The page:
By John Wagner and Josh Dawsey,
President Trump on Friday unexpectedly weighed in on the 2018 governor’s race in Florida, talking up the potential candidacy of U.S. Rep. Ron DeSantis (R-Fla.), a tea-party conservative and an outspoken critic of special counsel Robert S. Mueller III’s investigation into ties between Russia and the Trump campaign.
DeSantis, who recently introduced Trump at a campaign-style rally in Pensacola, is poised to join a competitive Republican field in the race to succeed Gov. Rick Scott (R-Fla.), who is term-limited.
If he runs, DeSantis would likely join two hopefuls with closer ties to the Republican establishment: Florida Agriculture Commissioner Adam Putnam, who previously served a decade in Congress, and Florida House Speaker Richard Corcoran.
Another GOP candidate, Jack Latvala, recently announced his resignation from the state Senate as the result of a sexual harassment scandal and is expected to exit the race.
“Congressman Ron DeSantis is a brilliant young leader, Yale and then Harvard Law, who would make a GREAT Governor of Florida,” Trump said on Twitter. “He loves our Country and is a true FIGHTER!”
The tweet was sent out shortly after Trump landed in Florida en route to his Mar-a-Lago estate, where he is spending the holidays.
It appears the tweet was prompted by a Fox News segment featuring DeSantis that was playing on televisions in the cabin of Air Force One toward the end of the flight.
A White House official said DeSantis had been working Trump hard for an endorsement “on several fronts.”
This official, who requested anonymity to speak more candidly, said Trump personally likes DeSantis but “has no idea who else is in the race or what it looks like.”
The decision was not particularly strategic, this person said, and highlights some of the flaws in the president’s political operation.
DeSantis, 39, accompanied Trump on Air Force earlier this month to the rally in Pensacola, where he introduced the president and borrowed several of his rhetorical flourishes, including “fake news,” “drain the swamp” and “making America great again.”
“This guy is working his tail off for you guys and for the American people,” DeSantis told the crowd.
In a statement Friday, DeSantis said he was “grateful to have the President’s support and appreciate what he has done — from appointing great judges to recognizing Jerusalem as Israel’s capital to signing a pro-growth tax cut — to get our country back on track. As an Iraq veteran, I’m especially appreciative of his efforts to support our military and our veterans.”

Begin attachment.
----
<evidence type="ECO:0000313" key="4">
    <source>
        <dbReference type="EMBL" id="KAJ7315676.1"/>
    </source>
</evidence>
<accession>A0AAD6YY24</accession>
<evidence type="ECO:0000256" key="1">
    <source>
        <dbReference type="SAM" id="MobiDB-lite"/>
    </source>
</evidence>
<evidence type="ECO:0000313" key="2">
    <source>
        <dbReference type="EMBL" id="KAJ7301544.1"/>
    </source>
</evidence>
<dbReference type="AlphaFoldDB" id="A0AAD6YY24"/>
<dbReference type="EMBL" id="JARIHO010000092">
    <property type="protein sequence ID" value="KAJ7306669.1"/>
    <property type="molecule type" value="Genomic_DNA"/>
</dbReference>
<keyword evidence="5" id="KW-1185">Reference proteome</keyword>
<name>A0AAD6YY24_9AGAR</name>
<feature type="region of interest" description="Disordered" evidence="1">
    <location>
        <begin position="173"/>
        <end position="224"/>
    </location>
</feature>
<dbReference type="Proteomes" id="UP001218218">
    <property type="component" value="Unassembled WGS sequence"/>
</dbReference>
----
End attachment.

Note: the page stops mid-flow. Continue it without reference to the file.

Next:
In Congress, DeSantis put forward a measure last summer that would have halted funding for Mueller’s probe after six months and limited his investigation to matters that occurred after June 2015, when Trump launched his campaign.
DeSantis has criticized the probe into possible collusion with Russia as a “fishing expedition.”
John McKager “Mac” Stipanovich, a longtime Florida Republican consultant, said Trump’s shout-out on Twitter could give DeSantis a boost in a field where the well-funded Putnam is considered the front-runner.
“His Trump cred will put him in good stead,” Stipanovich said. “DeSantis would be a viable candidate in a Republican primary if he can raise the money.”
But Stipanovich added that being too close to Trump could hurt the GOP nominee in the general election in a state that Trump carried last year but where more voters disapprove of his job performance than approve, according to recent polls.
“He may be eating poison candy from which he’ll die in November,” Stipanovich said of DeSantis.
DeSantis, who was elected in 2012 to Florida’s 6th congressional district, announced in 2015 that he would run for the U.S. Senate seat held by Sen. Marco Rubio (R-Fla.), who initially did not file for reelection in 2016 because of his Republican presidential bid.
DeSantis withdrew from the race after Rubio ended his White House bid and announced he would run for reelection.
During his tenure in Congress, which ended in 2011, Putnam ascended to a leadership position and voted for changes to immigration policy and other issues that have since become liabilities in Republican primaries. As a gubernatorial candidate, he has been trying to position himself further to the right on several issues.
Trump, who plans to play an active role in the 2018 elections, has inserted himself into Republican primaries on other occasions.
In Alabama’s GOP primary for Senate this year, Trump endorsed and held a rally for Sen. Luther Strange (R), an establishment candidate who lost to former judge Roy Moore. Trump enthusiastically supported Moore in this month’s special election, which he lost.
Trump also traveled to South Carolina in October for a fundraiser to benefit South Carolina Gov. Henry McMaster (R).
McMaster, a stalwart of South Carolina politics for the past three decades, was elevated to governor in January when Trump picked Nikki Haley to serve as ambassador to the United Nations. McMaster is now facing a primary challenge from a well-funded candidate, lawyer Catherine Templeton, who has cast herself as the insurgent in the race.